Friday, September 29, 2006

On and Off the Freeway

So what's getting its way when Love doesn't have it?

I'm thinking of "Had," a poem I wrote four or five years ago. It's neither my favorite nor my best--I'm not even sure it's finished!--but it stands out to me for how it captured an experience devoid of love, a series of moments when, though I wouldn't have used these words at the time, Love was not having its way with me.

HAD
after Cunningham's The Hours

By intuition it lands
green pepper bargain
in my shopping basket—why?
I don’t cook, don’t buy
ingredients anymore. The house,
the pans, the hands tolerate
just quick things
close to finished from the start. Yet
the bell pepper combines
conspires with gifted oregano, basil,
the last garlic clove
and my father’s tomato purée—
a summer's abiding ludicrous abundance—
open days now, it will spoil:
I owe it use. And besides
it is miraculous: last year’s crop
still fresh in a jar, preserved—
delicious, if given the chance.
Oh, and mushrooms just about to go:
I know what this means.
Turn a blind eye or give
my hands to them, a bit of time,
of salt, oregano, basil, thyme. It begins
by pulling them
into one place on the counter at noon.
They warm, wait. I
pass and pass again,
all afternoon, their invitation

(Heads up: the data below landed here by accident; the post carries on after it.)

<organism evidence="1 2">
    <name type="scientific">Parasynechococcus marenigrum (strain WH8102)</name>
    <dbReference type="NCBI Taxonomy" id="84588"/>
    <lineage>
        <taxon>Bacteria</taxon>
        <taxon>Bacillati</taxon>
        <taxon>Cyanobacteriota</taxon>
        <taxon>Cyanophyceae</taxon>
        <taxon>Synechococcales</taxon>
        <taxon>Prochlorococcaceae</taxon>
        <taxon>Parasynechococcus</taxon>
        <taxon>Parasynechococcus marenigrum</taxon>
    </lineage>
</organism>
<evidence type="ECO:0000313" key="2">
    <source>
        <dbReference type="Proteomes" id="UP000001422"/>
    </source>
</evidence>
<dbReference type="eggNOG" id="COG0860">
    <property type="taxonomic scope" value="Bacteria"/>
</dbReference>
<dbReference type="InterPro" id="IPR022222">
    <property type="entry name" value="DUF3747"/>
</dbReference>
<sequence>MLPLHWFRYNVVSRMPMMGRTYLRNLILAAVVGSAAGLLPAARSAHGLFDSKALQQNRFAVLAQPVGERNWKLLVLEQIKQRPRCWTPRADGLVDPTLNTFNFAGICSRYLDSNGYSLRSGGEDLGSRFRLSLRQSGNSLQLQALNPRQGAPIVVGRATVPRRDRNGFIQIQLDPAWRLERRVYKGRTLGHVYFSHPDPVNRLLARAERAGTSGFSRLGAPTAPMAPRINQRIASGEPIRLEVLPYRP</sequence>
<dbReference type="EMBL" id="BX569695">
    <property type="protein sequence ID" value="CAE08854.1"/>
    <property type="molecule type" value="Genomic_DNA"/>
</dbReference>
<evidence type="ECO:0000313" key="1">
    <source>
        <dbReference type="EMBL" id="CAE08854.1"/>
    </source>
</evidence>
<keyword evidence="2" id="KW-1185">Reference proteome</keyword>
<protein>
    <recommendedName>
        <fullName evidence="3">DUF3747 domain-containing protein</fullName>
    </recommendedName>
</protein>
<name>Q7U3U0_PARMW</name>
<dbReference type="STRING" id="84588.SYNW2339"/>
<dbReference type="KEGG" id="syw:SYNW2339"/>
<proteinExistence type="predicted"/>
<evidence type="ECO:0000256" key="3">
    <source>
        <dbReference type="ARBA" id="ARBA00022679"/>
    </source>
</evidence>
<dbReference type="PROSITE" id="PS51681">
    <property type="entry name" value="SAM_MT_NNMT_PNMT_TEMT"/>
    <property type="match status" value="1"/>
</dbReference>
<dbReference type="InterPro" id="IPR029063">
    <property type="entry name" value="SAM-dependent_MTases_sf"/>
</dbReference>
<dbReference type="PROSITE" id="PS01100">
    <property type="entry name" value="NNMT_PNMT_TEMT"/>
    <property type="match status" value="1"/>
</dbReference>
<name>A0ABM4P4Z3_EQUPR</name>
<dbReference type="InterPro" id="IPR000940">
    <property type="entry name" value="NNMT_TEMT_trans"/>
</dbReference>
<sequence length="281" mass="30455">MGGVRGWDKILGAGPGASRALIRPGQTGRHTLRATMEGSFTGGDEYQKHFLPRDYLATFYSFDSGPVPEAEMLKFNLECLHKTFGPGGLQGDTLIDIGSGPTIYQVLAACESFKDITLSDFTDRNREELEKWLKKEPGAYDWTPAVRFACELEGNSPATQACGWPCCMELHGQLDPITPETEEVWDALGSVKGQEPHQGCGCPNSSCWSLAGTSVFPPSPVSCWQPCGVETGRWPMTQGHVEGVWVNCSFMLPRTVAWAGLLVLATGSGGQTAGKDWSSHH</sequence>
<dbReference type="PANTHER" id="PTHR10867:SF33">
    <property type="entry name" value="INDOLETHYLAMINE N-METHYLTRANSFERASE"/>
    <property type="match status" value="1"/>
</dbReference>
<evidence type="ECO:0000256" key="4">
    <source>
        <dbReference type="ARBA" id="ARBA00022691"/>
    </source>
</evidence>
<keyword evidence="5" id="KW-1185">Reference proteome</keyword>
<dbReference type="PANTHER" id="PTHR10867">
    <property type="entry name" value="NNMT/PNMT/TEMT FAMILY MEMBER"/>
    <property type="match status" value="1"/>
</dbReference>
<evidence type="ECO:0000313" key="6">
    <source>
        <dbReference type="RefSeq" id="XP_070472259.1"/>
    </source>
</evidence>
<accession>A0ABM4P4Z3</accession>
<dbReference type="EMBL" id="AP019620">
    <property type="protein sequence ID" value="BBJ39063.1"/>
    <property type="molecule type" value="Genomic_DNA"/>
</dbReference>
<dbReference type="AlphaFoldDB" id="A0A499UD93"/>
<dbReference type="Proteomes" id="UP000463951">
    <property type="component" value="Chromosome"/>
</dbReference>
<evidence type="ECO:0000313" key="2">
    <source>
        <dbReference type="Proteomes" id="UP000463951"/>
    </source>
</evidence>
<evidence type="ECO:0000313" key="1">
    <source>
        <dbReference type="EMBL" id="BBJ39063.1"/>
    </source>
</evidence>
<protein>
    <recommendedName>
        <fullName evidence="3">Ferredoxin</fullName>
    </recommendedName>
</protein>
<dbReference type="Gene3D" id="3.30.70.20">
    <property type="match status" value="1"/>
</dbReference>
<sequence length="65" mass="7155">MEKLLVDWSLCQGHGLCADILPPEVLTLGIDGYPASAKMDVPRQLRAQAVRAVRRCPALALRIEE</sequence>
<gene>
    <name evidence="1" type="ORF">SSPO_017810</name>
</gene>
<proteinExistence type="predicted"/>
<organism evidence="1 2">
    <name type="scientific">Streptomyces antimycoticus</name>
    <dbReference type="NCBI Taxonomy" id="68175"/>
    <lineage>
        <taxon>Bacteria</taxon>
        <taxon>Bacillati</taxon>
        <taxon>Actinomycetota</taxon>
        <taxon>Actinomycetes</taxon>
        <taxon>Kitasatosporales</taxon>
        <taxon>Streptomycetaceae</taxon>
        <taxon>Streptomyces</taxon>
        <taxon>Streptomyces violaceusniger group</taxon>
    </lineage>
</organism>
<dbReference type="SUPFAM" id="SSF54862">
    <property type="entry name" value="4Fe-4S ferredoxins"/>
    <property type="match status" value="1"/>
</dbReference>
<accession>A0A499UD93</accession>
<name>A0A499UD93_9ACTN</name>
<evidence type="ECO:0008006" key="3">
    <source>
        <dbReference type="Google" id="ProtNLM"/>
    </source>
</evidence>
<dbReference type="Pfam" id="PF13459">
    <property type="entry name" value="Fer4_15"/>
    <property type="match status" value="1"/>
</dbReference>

(no, plea: use me).

I have everything.
The scallions nobly
stand in for onion—
it’s going to happen
this time. The insult of
ingredients mocking
the sorry state of my days
shall be sauce in an hour
and superb no less.
It can happen, I see now,
even without love.

When the counter is clean
when I’ve enjoyed
two helpings I’ll see
I am a traitor
not at all triumphant
not cook again at last but pawn
seduced by the accidental
the circumstantial
set in motion
by obligation.
At what cost to devotion,
my true love?

~Kathryn Deputat


I knew that making the sauce was not an act of love. I bitterly resented the assembly of ingredients that - yes, so it seemed - conspired to have it happen. It was as if they knew that I couldn't tolerate their going to waste. I utterly forced myself to cook that day; I did not enjoy it. Yes, the sauce was tasty in the end, and I wasn't unhappy to eat a tasty sauce made with such choice ingredients. But I took no joy in the process.

I remember sometime later my poet-friend Jennifer taking issue with this. We had been exchanging feedback on each other's poems.

"How can it be anything but love?" she protested gently but insistently, to the point of tears.

It pained her to think otherwise, or to think that I did at least. I didn't think otherwise; I knew otherwise: I knew I'd been had. Had by my own frugality. Had by the "insult of ingredients." Had by the harmony, the chemistry that made them all turn out: in my hands that day, it should have been a terrible sauce, really, but it was delicious. And I knew this poem needed a lot of work, but one thing I was confident about was its raison d’être which is clearest, I think, in its final lines:

set in motion
by obligation.
At what cost to devotion,